Renting with Disabilities: Understanding Your Rights

Renting with Disabilities: Understanding Your Rights


When it comes to renting with disabilities, it’s important to know your rights as a tenant. The Fair Housing Act (FHA) and the Americans with Disabilities Act (ADA) provide certain protections and accommodations for individuals with disabilities. This article aims to help you understand your rights and navigate the rental process with confidence.

Understanding Your Rights as a Tenant

What is the Fair Housing Act (FHA)?

The Fair Housing Act was enacted in 1968 and prohibits discrimination in the rental, sale, and financing of housing based on factors such as race, color, religion, sex, national origin, and disability. The law ensures that individuals with disabilities have equal opportunities in the housing market.

What is the Americans with Disabilities Act (ADA)?

The Americans with Disabilities Act (ADA) is a federal law passed in 1990 that prohibits discrimination against individuals with disabilities in all areas of public life. While the Fair Housing Act primarily focuses on housing, the ADA covers a wider range of areas, including employment, transportation, and public accommodations.

Reasonable Accommodations and Modifications

Under the Fair Housing Act, landlords are required to make reasonable accommodations or modifications to allow individuals with disabilities to enjoy their rental property equally. This could include installing grab bars in the bathroom, widening doorways for wheelchair accessibility, or allowing service animals. However, landlords are not required to make accommodations that would cause undue financial hardship or fundamentally alter the property.

Providing Documentation

When requesting reasonable accommodations, you may be asked to provide documentation that verifies your disability and explains the need for the specific accommodation. This could be in the form of a letter from your healthcare provider or other appropriate documentation. Remember, your landlord is not entitled to know your specific diagnosis, only that you have a disability and require the accommodation.

Non-Discrimination during Tenant Selection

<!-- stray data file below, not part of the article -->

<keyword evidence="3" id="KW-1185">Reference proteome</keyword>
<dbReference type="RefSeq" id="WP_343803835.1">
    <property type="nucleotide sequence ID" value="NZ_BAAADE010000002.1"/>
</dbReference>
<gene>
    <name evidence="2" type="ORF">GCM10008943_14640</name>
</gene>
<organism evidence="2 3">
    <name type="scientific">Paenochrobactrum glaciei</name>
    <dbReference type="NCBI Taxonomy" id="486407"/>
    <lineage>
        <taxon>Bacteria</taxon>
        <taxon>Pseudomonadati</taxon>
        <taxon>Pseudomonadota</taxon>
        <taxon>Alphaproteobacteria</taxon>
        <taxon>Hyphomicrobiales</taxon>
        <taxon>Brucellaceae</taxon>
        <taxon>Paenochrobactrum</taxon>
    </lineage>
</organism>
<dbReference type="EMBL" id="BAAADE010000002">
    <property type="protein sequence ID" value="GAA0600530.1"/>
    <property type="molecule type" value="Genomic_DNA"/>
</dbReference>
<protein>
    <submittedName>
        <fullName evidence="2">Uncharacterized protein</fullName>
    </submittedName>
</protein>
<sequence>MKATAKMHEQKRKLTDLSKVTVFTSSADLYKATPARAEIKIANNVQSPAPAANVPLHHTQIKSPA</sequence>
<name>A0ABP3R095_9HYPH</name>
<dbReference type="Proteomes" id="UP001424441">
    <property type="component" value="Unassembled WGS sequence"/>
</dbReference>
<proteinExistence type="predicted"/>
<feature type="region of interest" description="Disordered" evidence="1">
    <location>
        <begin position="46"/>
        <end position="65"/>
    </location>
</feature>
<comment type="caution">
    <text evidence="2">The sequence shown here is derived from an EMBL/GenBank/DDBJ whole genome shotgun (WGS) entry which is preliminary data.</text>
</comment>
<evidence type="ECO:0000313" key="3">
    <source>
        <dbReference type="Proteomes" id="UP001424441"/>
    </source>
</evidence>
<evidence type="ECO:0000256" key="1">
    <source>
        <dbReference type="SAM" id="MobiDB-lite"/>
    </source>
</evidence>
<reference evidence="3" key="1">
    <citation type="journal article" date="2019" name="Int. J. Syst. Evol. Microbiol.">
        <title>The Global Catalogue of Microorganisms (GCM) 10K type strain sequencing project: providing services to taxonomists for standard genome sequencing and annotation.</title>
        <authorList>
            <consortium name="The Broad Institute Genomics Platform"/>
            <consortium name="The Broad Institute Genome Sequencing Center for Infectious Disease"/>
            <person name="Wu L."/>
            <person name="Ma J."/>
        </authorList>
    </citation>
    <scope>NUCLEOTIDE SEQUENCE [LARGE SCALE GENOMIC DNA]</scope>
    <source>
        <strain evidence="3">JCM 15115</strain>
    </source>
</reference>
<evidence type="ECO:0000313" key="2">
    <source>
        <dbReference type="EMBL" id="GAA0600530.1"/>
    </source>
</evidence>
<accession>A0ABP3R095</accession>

Landlords cannot deny a rental application solely based on an individual’s disability. They must evaluate applicants based on their ability to meet the rental requirements and pay rent, not their disability. It is illegal for landlords to ask about disabilities or request medical records during the application process.

Frequently Asked Questions (FAQs)

1. Can a landlord charge me extra for reasonable accommodations?

No, the landlord cannot charge you extra for reasonable accommodations. They are required to provide and pay for these accommodations unless they cause undue financial hardship.

2. Can a landlord refuse to rent to me because of my disability?

No, it is illegal for a landlord to refuse to rent to you solely because of your disability. They can only turn you down if you fail to meet the rental requirements, such as income or credit score.

3. Can a landlord evict me if my disability requires modifications that violate the lease agreement?

No, if the requested modifications are considered reasonable under the Fair Housing Act, a landlord cannot evict you for making necessary changes to accommodate your disability. However, you are responsible for returning the property to its original condition upon moving out.


Knowing your rights as a tenant with disabilities is crucial to ensure fair treatment and equal access to housing. Familiarize yourself with the Fair Housing Act and ADA guidelines to advocate for your needs during the rental process. Remember to communicate clearly with your landlord and provide any necessary documentation to support your reasonable accommodation requests.

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